Saving our fiscal soul


The recently concluded FY12 augured well for the country which saw the countrymen managing to save a huge sum of over Rs 242 billion despite a persistent backbreaking double-digit inflation.
This saved amount, however, may not seem to set well, in terms of economic soundness, with the cash-strapped government which would have to see this money as an “unfunded debt” to be repaid to the savers with heavy returns.
During July-June FY12, the cash-strapped government garnered Rs 242.168 billion through selling its risk-free saving certificates under the head of National Savings Schemes (NSS). This amount shows an upsurge of 3 percent or Rs 7.22 billion when compared with Rs 234.943 billion the government had raised in FY11.
This means, during the year in review, the savers lent over Rs 242 billion to the funds-starved government which would be paid with a 20-43 basis points increase announced by the Central Directorate of National Savings (CDNS) on March 30. The current rate of return on NSS instruments stands at 11.87 percent on Special Saving Certificates (SSC), 12.12 percent on Regular Income Certificates (RIC), 14.28 percent on Behbood Saving Certificates (BSC) and Pensioners Benefit scheme, 12.33 percent on Defense Saving Certificates (DSC) and 8.40 percent on the NSS savings accounts.
The analysts believe that these savings could have been a very positive and most useful economic indicator for developing Pakistan, had the government not been using the saved money under the non-development heads, such as running of the government. The economic observers, though positive towards the current upward trend in national savings, are critical of piling up of the heavily indebted government’s liabilities for the retirement of which the latter was doing no provisioning.
A recent history of the government borrowings through NSS instruments shows that the risk-free and heavily-weighted saving certificates had fetched the government over Rs 224.767 billion in FY10, Rs 267.223 billion in FY09, Rs 86.639 billion in FY08, Rs 67.651 billion in FY07 and Rs 6 billion in FY06. The investments in NSSs, which amounted to a meager Rs 6 billion in FY06, ballooned by over 1000 percent in FY07, over 28 percent in FY08 and over 208 percent in the recession-hit FY09 and then dipped by 15.8 percent in FY10.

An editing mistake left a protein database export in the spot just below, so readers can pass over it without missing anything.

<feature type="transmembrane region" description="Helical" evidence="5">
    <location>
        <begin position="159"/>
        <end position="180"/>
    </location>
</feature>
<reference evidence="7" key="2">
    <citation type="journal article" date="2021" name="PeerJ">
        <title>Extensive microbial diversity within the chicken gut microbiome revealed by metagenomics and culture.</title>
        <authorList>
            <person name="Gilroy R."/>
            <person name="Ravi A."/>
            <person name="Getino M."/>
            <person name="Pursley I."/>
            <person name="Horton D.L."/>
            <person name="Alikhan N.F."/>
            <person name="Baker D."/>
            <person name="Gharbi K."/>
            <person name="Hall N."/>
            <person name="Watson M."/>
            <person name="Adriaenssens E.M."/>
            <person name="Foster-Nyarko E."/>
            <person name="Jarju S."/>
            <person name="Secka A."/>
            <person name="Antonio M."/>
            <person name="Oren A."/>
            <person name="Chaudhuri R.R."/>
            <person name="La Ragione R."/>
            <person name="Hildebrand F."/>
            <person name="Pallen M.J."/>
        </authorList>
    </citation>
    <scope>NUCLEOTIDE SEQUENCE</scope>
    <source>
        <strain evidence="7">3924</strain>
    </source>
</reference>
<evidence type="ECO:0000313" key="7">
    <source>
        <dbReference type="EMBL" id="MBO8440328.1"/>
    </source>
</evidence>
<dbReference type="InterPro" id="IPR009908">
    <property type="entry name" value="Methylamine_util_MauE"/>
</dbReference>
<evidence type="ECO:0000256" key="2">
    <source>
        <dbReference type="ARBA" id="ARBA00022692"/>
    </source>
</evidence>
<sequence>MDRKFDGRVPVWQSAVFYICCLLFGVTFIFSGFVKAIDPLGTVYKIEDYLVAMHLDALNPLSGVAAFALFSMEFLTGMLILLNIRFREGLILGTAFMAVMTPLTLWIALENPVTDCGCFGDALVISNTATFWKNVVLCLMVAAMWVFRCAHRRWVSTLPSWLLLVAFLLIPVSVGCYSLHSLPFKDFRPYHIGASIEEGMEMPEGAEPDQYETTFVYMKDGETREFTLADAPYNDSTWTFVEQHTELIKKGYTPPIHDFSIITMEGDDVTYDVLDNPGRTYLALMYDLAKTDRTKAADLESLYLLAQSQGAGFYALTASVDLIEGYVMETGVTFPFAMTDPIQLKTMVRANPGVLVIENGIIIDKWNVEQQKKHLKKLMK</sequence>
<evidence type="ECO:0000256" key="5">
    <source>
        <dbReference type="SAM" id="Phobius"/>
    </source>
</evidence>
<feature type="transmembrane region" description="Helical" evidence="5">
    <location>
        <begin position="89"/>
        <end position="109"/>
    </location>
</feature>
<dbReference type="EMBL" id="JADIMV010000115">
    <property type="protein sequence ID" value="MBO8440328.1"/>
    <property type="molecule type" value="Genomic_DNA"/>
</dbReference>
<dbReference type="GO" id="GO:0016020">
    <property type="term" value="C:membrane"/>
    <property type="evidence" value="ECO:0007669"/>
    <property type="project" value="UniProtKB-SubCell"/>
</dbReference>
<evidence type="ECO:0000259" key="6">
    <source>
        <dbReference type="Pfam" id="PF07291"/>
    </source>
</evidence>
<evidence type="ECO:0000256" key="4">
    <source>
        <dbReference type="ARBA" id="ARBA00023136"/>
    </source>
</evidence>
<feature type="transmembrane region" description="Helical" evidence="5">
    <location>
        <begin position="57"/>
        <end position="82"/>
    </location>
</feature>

But, finally, in FY12 a recovering global economy seems to have restored the investors’ confidence who bought saving certificates worth Rs 242 billion. “The money that come to the government through saving schemes is a liability and is called unfunded debts,” views a senior analyst Asfar Bin Shahid,.
But, the analyst believes, worrisome was the fact that the government was using these debts without creating a separate fund that could ensure retirement of the borrowed money. “Spending these unfunded debts without doing provisioning is going to be a dangerous thing,” Shahid warned. He says setting a sort of collateral for these unfunded debts by the government would also provide the investors with a confidence against his/her money. “It’s a kind of confidence building measure that we are apportioning a certain amount to retire your debt,” said the analyst. The provisioning against the unfunded loans, he suggested becomes easier when the maturity periods have been set in advance for these credits.
About usage of the NSS debts, the analyst said, ideally, every penny of the taxpayers’ money should be spent “optimally” for the development purposes, especially in the socio-physical infrastructure side.